Information security was a $75 billion market in 2015, and demand is expected to grow rapidly in the coming years as cyber attacks become more common and more expensive to deal with. The Wall Street Journal estimated that cybercrime costs in the U.S. totaled $100 billion in 2013, and British insurance company Lloyd's put the global figure at $400 billion in 2015. Juniper Research expects global cybercrime costs to balloon to over $2 trillion by 2019.
Demand for cyber security products and services is expected to grow to $170 billion by 2020, according to a report from MarketsandMarkets, fueled by the growing threat of cybercrime. Given this growth, buying shares of fast-growing cyber security companies may seem like a no-brainer. In fact, there's an exchange traded fund, PureFunds ISE Cyber Security ETF (NYSEMKT:HACK), that allows investors to do just that.
Unfortunately, this strategy has been disastrous for investors. HACK is down about 30% from highs reached about a year ago, driven by former high-flying stocks like FireEye (NASDAQ:FEYE) collapsing because of unrealistic expectations. FireEye, while posting rapid growth, is wildly unprofitable, and the stock has lost nearly 70% of its value since June of 2015.
Both International Business Machines (NYSE:IBM) and Cisco Systems (NASDAQ:CSCO) are major players in the cyber security market. Security represents a small portion of IBM's and Cisco's revenues, but both companies expect their respective security businesses to grow rapidly in the coming years. Neither company offers the same growth potential as smaller, pure-play companies like FireEye, but the strategy both IBM and Cisco are employing give the tech behemoths a good chance of becoming dominant industry leaders in the long run.
A fragmented market
When a market is growing as quickly as the cyber security market, a large number of companies can be successful. As the market matures, though, consolidation becomes inevitable as the weaker players struggle to effectively compete. Last year, Cisco estimated that the typical large enterprise deals with more than 54 different security vendors. IBM put the number at 40 during its first-quarter conference call, but either way, working with dozens of separate vendors is inefficient, and it raises the likelihood that something goes wrong.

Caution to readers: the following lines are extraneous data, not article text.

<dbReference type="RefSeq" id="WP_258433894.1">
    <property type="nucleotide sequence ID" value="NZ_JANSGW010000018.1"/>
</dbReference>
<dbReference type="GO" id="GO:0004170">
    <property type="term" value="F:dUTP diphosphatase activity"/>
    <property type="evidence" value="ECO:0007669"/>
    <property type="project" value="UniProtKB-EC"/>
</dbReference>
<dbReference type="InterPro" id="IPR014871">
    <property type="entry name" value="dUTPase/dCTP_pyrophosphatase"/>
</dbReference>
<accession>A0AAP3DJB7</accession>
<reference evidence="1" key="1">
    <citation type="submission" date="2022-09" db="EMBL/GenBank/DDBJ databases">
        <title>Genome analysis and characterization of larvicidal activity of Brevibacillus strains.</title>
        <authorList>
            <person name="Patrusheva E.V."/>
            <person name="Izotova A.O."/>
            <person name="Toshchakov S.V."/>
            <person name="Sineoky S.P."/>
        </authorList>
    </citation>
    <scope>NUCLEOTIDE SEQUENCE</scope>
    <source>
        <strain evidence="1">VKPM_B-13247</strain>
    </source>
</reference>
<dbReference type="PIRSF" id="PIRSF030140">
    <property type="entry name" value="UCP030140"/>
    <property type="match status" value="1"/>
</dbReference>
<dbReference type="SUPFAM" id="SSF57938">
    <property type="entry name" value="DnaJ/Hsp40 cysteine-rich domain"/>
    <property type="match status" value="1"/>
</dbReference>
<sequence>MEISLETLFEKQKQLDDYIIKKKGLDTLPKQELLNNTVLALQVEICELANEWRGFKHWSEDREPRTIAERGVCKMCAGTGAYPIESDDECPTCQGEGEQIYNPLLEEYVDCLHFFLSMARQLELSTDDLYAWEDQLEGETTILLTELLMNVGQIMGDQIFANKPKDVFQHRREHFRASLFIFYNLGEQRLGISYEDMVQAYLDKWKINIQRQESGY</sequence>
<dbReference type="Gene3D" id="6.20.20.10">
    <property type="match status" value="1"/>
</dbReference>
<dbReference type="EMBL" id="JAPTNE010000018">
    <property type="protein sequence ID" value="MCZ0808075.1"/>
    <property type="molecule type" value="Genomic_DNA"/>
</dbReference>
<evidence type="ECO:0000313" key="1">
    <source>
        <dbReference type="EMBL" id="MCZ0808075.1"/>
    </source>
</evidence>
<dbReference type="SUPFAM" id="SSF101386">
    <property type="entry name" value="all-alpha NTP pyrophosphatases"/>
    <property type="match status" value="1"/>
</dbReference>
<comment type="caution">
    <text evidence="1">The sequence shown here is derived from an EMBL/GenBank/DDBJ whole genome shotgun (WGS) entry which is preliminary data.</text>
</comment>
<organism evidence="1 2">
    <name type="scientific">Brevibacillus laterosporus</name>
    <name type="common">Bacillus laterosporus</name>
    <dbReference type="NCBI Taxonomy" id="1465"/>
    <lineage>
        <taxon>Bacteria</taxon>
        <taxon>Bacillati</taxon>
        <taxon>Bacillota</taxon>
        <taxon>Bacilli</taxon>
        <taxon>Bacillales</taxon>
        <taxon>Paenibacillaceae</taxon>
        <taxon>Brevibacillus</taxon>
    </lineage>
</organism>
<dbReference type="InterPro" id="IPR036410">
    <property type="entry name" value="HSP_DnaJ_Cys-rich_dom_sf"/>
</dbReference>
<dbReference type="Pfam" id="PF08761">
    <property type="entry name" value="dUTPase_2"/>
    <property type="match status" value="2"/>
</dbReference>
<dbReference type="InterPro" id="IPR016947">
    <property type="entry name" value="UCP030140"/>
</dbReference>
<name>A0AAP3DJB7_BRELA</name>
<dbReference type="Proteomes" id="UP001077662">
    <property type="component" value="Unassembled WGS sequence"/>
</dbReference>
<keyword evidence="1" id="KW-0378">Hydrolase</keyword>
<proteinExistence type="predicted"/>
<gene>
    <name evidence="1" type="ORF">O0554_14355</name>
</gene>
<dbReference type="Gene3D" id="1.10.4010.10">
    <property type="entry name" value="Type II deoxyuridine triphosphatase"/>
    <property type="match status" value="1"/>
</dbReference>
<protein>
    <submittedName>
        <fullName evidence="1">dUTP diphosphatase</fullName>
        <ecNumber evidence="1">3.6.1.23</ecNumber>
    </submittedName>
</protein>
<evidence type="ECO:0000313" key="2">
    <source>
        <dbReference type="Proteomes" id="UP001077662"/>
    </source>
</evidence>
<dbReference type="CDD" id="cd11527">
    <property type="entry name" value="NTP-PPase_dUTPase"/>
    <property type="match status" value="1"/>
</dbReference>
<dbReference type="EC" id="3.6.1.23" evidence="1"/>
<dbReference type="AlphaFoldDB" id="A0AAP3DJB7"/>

Cisco, still predominantly a hardware company, competes in the security infrastructure market in addition to offering security software and services. In fiscal 2015, Cisco's security business generated $1.75 billion in revenue and posted 12% growth. Over the next 3-5 years, the company expects security revenue to grow at a 10%-15% annual rate.
IBM's security business is roughly the same size, generating $2 billion of revenue in 2015 and growing by 12% adjusted for currency. Security is one of IBM's strategic imperatives, along with analytics, cloud, mobile, and social. The company is investing heavily in these areas, shifting resources away from shrinking legacy businesses in an effort to return to growth.
Both Cisco and IBM have the same idea: Broaden their respective security businesses through acquisitions. This strategy allows both companies to offer an increasing variety of security products, potentially cutting down on the number of different vendors a typical organization depends on. There's certainly an incentive for organizations to simplify and deal with fewer vendors, and both Cisco and IBM are aiming to emerge as diversified leaders in the industry.
Cisco has been actively acquiring security companies over the past few years, starting with the $2.7 billion purchase of Sourcefire in 2013. Acquisitions of ThreatGRID, OpenDNS, and Lancope followed, helping Cisco accelerate the growth of its security business. The company is shifting more heavily toward software and services with these acquisitions, and its security-deferred revenue jumped 26% year over year during Cisco's second quarter.
IBM has also been buying up security companies, including Trusteer in 2013, Lighthouse Security Group in 2014, and Resilient Systems earlier this year. IBM now employs more than 7,000 security experts, and the company claims to lead the market in four out of its six security segments. IBM's business model has long been built around providing integrated solutions, and its security business is no different.
While a large number of specialized cyber security companies are currently scrambling for market share, consolidation in the industry is inevitable. Both Cisco and IBM enjoy existing customer bases that give the companies a major advantage, and both have the resources to grow by acquisition. Betting on smaller companies like FireEye may seem more attractive to growth investors, but Cisco and IBM will be tough to beat.
Timothy Green owns shares of Cisco Systems and International Business Machines. The Motley Fool owns shares of and recommends FireEye. The Motley Fool recommends Cisco Systems. Try any of our Foolish newsletter services free for 30 days. We Fools may not all hold the same opinions, but we all believe that considering a diverse range of insights makes us better investors. The Motley Fool has a disclosure policy.